Should You Bother With A Safety Deposit Box?
How many of you have a safety deposit box?
I do, and I don’t even know how much I pay for it. How bad is that? As for documents in it, I have a copy of the title of my house, (which is kind of pointless, since copies are easily accessible via the internet, at least here in Alberta) as well as a copy of my will. I don’t have any jewels, or any rare baseball cards, or anything cool like that. All I have are copies of documents that wouldn’t really be that hard to replace if I ever lost them. I’m pretty sure a will is still valid if you make a bajillion photocopies of it.
I’m pretty sure I pay $39 a year for the privilege of having this box. From my crack research, (read: asking someone who works at a bank) I think I’m getting off pretty easy. If you rent a safety deposit box from another bank, you can easily end up paying double what I do – and that’s just for one of the little ones. Those are so tiny that calling them a safety deposit box is almost misleading.
This begs the question: should you even bother with a safety deposit box?
Use a Safe Instead of a Safety Deposit Box
These days, there are all sorts of companies that will sell you either a small sized safe that sits on the ground, or a wall mounted unit. I took a quick look on eBay, and there were a dozen sellers just waiting to sell you a decent safe for around $100. Obviously, these aren’t the huge safes they used to make back in the day. They’re smaller, not a whole lot bigger than a safety deposit box.
But, if all you’re doing is keeping important documents in it, size isn’t important. Security is a bit of an issue, but most come equipped to be bolted to the floor, meaning a prospective crook is going to have some work to do before they can steal it. Since most crooks don’t want to linger around your house any longer than they have to, they’ll just steal your TV instead.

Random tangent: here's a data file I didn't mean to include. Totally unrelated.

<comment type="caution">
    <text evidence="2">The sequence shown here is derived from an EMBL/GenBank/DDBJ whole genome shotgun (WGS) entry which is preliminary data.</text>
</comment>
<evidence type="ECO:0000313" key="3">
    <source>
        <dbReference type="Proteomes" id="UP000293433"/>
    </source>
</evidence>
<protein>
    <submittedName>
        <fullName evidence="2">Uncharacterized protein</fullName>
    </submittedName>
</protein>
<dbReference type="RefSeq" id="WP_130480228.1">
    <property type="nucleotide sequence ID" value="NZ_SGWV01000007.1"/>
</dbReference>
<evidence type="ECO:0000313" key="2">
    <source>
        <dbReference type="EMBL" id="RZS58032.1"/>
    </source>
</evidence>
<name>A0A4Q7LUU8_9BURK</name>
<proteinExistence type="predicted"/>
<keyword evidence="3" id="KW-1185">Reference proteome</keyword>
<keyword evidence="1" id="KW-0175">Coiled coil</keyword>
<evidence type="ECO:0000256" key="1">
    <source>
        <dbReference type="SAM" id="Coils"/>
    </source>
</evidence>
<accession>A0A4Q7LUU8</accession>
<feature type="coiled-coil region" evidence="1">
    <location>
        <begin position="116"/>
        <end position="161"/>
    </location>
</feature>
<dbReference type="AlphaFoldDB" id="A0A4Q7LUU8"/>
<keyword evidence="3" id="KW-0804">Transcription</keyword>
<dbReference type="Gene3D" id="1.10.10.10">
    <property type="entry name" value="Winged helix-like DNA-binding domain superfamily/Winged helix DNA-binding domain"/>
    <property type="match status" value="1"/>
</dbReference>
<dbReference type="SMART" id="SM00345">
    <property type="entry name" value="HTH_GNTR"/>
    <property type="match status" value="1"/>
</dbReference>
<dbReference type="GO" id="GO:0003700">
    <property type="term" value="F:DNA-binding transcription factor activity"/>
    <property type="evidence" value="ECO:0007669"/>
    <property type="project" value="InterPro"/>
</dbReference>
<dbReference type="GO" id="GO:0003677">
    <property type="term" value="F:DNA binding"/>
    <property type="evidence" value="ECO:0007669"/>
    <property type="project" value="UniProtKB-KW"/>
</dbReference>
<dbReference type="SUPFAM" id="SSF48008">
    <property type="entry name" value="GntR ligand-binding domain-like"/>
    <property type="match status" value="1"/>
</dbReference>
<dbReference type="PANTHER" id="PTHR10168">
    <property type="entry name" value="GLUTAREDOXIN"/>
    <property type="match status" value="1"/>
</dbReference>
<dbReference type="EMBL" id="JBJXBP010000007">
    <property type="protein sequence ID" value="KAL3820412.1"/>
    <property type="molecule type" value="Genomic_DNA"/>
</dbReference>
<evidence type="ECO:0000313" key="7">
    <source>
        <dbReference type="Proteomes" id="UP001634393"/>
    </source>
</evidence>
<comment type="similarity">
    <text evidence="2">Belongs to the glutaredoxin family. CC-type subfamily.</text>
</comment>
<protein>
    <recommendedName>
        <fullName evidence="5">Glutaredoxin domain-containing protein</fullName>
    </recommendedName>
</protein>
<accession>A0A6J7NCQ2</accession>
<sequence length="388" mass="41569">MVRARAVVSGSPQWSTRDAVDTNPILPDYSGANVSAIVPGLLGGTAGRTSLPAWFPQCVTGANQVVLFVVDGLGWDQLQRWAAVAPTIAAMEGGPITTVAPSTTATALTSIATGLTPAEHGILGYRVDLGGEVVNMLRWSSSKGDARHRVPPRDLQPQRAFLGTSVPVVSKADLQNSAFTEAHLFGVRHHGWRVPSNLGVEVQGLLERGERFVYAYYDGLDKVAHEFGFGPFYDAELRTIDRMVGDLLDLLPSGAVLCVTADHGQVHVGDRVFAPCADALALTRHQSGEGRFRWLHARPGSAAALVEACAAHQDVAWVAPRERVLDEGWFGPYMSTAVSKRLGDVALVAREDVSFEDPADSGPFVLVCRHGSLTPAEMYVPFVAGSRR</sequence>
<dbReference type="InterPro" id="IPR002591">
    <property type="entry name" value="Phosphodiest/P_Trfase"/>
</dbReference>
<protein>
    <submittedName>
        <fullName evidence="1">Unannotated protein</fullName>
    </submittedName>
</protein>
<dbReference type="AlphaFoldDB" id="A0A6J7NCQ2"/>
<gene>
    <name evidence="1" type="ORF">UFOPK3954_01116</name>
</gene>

Most safes are fire resistant, so your important documents will be fine if the rest of your house burns down. However, not all safes are water resistant. Meaning, if there’s a fire, your documents may not get burned, but they may get waterlogged from the water being sprayed on the fire. If you do end up buying a safe, keep that in mind.
As for your jewels and whatnot, your home safe can keep them safely locked up when you’re not using them. As long as your safe is somewhat hidden in a dark corner and you don’t tell your friends about it, I don’t think you have too much to worry about. Although, if you enough in jewels to equip a princess, a safety deposit box may not be a bad idea.
Just Keep Copies of Important Documents Somewhere Else
If you’re anything like me, you have nothing really cool in your safety deposit box. It’s just a bunch of papers. It’s worth nothing to anyone except me (and I guess my heirs).
Like I mentioned earlier, a copy of your will is still a valid copy. So, if you’re scared of losing your will or other important documents, why not just make copies of them and give them to people you trust to hold onto? You’ll still keep the original copy, and if something ever happens, you have the security of knowing copies of everything important are just as far as your trusted friend’s house or your parents’ house.
Even if you can find a safety deposit box for $40 a year, that means you’re paying $400 per decade. That’s a lot to keep a bunch of documents.
Other Cons to Safety Deposit Boxes
A safety deposit box can be tax deductible, but only if you use it to store your investment certificates. Considering most of us don’t hold physical stock and bond certificates anymore, chances are you’re not going to be able to deduct the expense.
Also, having a safety deposit box means you can’t access your important documents unless the bank is open. Imagine going to the airport at 7 at night, being nice and early for your 10pm flight. Once you arrive, you remember your passport is in your safety deposit box. You would have been able to go home and get your passport if it was in your home safe, but now you’re stuck waiting until the bank opens in the morning.
After writing this post, I’m seriously considering punting my safety deposit box. I don’t even know what the thing costs. They take the fee out of my bank account once per year, and I never miss it. The stuff I’m storing in there could easily be stored somewhere else.
Readers, what do you think of safety deposit boxes? Are you willing to pay the fee to keep your valuables safe?